• Maurice Maeterlinck, Pelleas and Melisanda and the Sightless: Two plays. London: Walter Scott, 1895.

EditedEdit

  • The Herb o'Grace (periodical). Wrotham, Kent, UK: 1901-1902.


Except where noted, bibliographical information courtesy WorldCat.[12]

See alsoEdit

ReferencesEdit

  1. 1.0 1.1 1.2 1.3 Susan Brown, Patricia Clements, & Isobel Grundy, Laurence Alma-Tadema, Orlando Project: Women's Writing in the British Isles from the Beginning to the Present. Web, August 16, 2011.
  2. She appears in the painting by her father This is our corner (http://www.artrenewal.org/pages/artwork.php?artworkid=13422), 1873, also known as Laurense and Anna Alma-Tadema, Van Gogh Museum, Amsterdam) as the young girl in the foreground holding papers. Her younger sister Anna is shown lying on the bed in the background.
  3. Source: www.antiquesandfineart.com/roughton (Undated). "Lady Laura Alma-Tadema". Fine Art Database. Antiques and Fine Art Magazine. http://www.antiquesandfineart.com/artists/bio.cfm?id=147015. Retrieved 16 August 2011. 
  4. 4.0 4.1 4.2 4.3 Unattributed (1910–1912). "Miss Laurence Alma-Tadema". Every Woman's Encyclopaedia. London S.N.. http://chestofbooks.com/food/household/Woman-Encyclopaedia-2/Miss-Laurence-Alma-Tadema.html. Retrieved 16 August 2011. 
  5. Unattributed (19 November 1907). "ASKS WOMEN TO AID POLAND.; Laurence Alma Tadema Wants Them to Help Sienklewicz's Plan.". New York Times. http://query.nytimes.com/mem/archive-free/pdf?res=9A05E0D7103EE033A2575AC1A9679D946697D6CF. Retrieved 16 August 2011. 
  6. Unatributed (10 February 1908). "A RECIPE FOR HAPPINESS.; Miss Alma Tadema Here to Tell Americans How to Attain It.". http://query.nytimes.com/mem/archive-free/pdf?res=9807E1DC113EE033A25753C1A9649C946997D6CF. Retrieved 13 August 2011.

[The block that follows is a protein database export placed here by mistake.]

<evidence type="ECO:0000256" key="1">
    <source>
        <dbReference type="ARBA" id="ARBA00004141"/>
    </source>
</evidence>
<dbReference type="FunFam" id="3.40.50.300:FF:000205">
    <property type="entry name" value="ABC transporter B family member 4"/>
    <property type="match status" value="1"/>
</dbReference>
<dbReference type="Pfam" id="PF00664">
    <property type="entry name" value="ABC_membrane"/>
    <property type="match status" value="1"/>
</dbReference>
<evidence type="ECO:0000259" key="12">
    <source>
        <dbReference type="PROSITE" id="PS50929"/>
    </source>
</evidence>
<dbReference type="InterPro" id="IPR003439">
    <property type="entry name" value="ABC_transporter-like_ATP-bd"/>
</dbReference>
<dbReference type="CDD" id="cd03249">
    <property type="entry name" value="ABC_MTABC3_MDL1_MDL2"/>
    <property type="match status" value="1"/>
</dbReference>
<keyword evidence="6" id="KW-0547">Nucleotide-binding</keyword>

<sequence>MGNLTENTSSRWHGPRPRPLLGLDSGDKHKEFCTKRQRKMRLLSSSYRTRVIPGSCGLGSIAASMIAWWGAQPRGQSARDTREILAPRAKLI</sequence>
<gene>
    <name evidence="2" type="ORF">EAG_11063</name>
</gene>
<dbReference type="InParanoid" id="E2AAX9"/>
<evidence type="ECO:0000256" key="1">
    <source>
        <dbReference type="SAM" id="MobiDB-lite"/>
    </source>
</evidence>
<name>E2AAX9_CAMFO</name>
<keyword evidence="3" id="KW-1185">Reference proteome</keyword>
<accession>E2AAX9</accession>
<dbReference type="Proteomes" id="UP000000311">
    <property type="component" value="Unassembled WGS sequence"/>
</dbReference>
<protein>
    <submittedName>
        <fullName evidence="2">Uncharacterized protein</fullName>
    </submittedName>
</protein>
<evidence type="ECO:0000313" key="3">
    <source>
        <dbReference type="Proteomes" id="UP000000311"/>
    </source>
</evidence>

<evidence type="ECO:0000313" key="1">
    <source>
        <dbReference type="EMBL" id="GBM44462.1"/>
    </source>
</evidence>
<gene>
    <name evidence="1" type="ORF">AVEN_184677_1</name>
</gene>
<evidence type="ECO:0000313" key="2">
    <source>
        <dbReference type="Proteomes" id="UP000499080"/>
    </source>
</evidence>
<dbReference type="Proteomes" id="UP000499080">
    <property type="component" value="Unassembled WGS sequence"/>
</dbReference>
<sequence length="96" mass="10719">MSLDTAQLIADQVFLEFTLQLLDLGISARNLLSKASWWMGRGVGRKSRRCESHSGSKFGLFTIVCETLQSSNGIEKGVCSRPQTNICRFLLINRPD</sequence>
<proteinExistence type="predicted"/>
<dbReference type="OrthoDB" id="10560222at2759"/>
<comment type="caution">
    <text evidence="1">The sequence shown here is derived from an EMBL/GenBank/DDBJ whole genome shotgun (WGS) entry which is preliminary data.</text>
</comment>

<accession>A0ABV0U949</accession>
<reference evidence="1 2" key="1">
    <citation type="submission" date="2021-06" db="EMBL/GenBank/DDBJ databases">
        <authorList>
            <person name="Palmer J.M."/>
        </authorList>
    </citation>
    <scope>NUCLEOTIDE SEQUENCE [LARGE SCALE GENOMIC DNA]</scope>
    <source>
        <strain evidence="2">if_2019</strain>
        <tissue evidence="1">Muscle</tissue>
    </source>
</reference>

7. 7.0 7.1 Ignacy Jan Paderewski. Translated by Laurence Alma Tadema. Originally published 1911. (Winter 2001). "Chopin: A Discourse". Polish Music Journal 4 (2). ISSN 1521–6039. http://www.usc.edu/dept/polish_music/PMJ/issue/4.2.01/paderewskichopin.html. Retrieved 16 August 2011. 
  8. Unattributed. "Laurence Alma-Tadema - "If No One Ever Marries Me"". ArtMagick Illustrated Poetry Collection. ArtMagick. http://www.artmagick.com/poetry/poem.aspx?id=12036&name=if-no-one-ever-marries-me. Retrieved 17 August 2011. 
  9. "Album Information – LEHMANN: Daisy Chain (The) / Bird Songs / Four Cautionary Tales (English Song, Vol. 8)". ClassicsOnline. Naxos Digital Services Ltd.. 2011. http://www.classicsonline.com/catalogue/product.aspx?pid=4366. Retrieved 17 August 2011. 
  10. Merchant, Natalie (February 2010). "Natalie Merchant sings old poems to life". TED2010. TED Conference LLC. http://www.ted.com/talks/natalie_merchant_sings_old_poems_to_life.html. Retrieved 13 August 2011. . See Interactive transcript for referred fact.
  11. "If No One Ever Marries Me – Laurence Alma-Tadema (1865–1940) (The Official Natalie Merchant Website | Leave Your Sleep | Read | If No One Ever Marries Me)". The Official Natalie Merchant Website. http://www.nataliemerchant.com/r/leave-your-sleep/lyrics/if-no-one-ever-marries-me. Retrieved 17 August 2011. 
  12. Search results = au: Laurence Alma-Tadema, WorldCat, OCLC Online Computer Library Center Inc. Web, June 27, 2013.

External linksEdit

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Books